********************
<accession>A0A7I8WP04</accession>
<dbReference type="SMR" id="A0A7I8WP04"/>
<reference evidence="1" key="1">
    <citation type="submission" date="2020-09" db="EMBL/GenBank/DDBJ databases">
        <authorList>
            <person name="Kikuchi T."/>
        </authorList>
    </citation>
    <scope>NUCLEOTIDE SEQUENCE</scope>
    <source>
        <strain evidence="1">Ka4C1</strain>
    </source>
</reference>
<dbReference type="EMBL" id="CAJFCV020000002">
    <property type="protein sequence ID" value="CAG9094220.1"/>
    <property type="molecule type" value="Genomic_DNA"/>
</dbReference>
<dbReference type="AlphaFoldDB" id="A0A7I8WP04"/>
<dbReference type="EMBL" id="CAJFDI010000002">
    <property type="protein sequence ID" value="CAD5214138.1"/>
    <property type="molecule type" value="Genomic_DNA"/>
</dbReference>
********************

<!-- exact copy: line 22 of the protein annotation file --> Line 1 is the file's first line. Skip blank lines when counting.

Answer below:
</dbReference>